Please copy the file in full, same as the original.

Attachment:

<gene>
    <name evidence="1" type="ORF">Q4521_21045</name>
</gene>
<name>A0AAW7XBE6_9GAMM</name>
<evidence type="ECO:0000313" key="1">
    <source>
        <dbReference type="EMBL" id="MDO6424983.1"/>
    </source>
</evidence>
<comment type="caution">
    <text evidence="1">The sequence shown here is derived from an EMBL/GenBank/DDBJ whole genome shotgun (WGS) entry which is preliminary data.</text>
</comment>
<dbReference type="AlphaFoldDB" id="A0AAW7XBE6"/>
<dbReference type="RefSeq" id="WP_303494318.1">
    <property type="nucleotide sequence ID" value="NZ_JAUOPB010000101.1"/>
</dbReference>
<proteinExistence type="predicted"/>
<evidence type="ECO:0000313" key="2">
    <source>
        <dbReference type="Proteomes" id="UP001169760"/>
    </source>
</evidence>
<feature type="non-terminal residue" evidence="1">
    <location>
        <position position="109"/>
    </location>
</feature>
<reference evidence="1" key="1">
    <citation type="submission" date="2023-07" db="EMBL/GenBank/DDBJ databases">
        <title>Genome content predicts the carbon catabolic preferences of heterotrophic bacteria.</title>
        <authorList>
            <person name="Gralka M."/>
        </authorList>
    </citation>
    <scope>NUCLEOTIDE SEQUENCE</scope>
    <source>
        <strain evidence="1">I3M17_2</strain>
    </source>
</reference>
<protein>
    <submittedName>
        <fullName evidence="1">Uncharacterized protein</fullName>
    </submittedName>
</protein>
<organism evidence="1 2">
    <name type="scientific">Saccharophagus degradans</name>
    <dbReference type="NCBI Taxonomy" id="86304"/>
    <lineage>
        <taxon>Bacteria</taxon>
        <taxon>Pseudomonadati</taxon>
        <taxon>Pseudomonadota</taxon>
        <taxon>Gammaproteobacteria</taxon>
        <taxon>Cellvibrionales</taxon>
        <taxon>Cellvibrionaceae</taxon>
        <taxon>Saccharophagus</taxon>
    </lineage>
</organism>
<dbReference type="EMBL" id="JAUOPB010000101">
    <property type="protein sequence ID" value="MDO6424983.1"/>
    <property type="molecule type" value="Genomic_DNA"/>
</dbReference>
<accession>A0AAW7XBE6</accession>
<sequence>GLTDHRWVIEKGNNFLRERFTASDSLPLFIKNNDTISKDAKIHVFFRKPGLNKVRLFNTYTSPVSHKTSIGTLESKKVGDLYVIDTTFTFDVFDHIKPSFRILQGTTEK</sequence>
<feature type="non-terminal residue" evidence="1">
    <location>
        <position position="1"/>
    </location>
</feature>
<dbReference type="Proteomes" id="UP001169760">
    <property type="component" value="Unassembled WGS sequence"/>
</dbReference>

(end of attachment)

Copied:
<gene>
    <name evidence="1" type="ORF">Q4521_21045</name>
</gene>
<name>A0AAW7XBE6_9GAMM</name>
<evidence type="ECO:0000313" key="1">
    <source>
        <dbReference type="EMBL" id="MDO6424983.1"/>
    </source>
</evidence>
<comment type="caution">
    <text evidence="1">The sequence shown here is derived from an EMBL/GenBank/DDBJ whole genome shotgun (WGS) entry which is preliminary data.</text>
</comment>
<dbReference type="AlphaFoldDB" id="A0AAW7XBE6"/>
<dbReference type="RefSeq" id="WP_303494318.1">
    <property type="nucleotide sequence ID" value="NZ_JAUOPB010000101.1"/>
</dbReference>
<proteinExistence type="predicted"/>
<evidence type="ECO:0000313" key="2">
    <source>
        <dbReference type="Proteomes" id="UP001169760"/>
    </source>
</evidence>
<feature type="non-terminal residue" evidence="1">
    <location>
        <position position="109"/>
    </location>
</feature>
<reference evidence="1" key="1">
    <citation type="submission" date="2023-07" db="EMBL/GenBank/DDBJ databases">
        <title>Genome content predicts the carbon catabolic preferences of heterotrophic bacteria.</title>
        <authorList>
            <person name="Gralka M."/>
        </authorList>
    </citation>
    <scope>NUCLEOTIDE SEQUENCE</scope>
    <source>
        <strain evidence="1">I3M17_2</strain>
    </source>
</reference>
<protein>
    <submittedName>
        <fullName evidence="1">Uncharacterized protein</fullName>
    </submittedName>
</protein>
<organism evidence="1 2">
    <name type="scientific">Saccharophagus degradans</name>
    <dbReference type="NCBI Taxonomy" id="86304"/>
    <lineage>
        <taxon>Bacteria</taxon>
        <taxon>Pseudomonadati</taxon>
        <taxon>Pseudomonadota</taxon>
        <taxon>Gammaproteobacteria</taxon>
        <taxon>Cellvibrionales</taxon>
        <taxon>Cellvibrionaceae</taxon>
        <taxon>Saccharophagus</taxon>
    </lineage>
</organism>
<dbReference type="EMBL" id="JAUOPB010000101">
    <property type="protein sequence ID" value="MDO6424983.1"/>
    <property type="molecule type" value="Genomic_DNA"/>
</dbReference>
<accession>A0AAW7XBE6</accession>
<sequence>GLTDHRWVIEKGNNFLRERFTASDSLPLFIKNNDTISKDAKIHVFFRKPGLNKVRLFNTYTSPVSHKTSIGTLESKKVGDLYVIDTTFTFDVFDHIKPSFRILQGTTEK</sequence>
<feature type="non-terminal residue" evidence="1">
    <location>
        <position position="1"/>
    </location>
</feature>
<dbReference type="Proteomes" id="UP001169760">
    <property type="component" value="Unassembled WGS sequence"/>
</dbReference>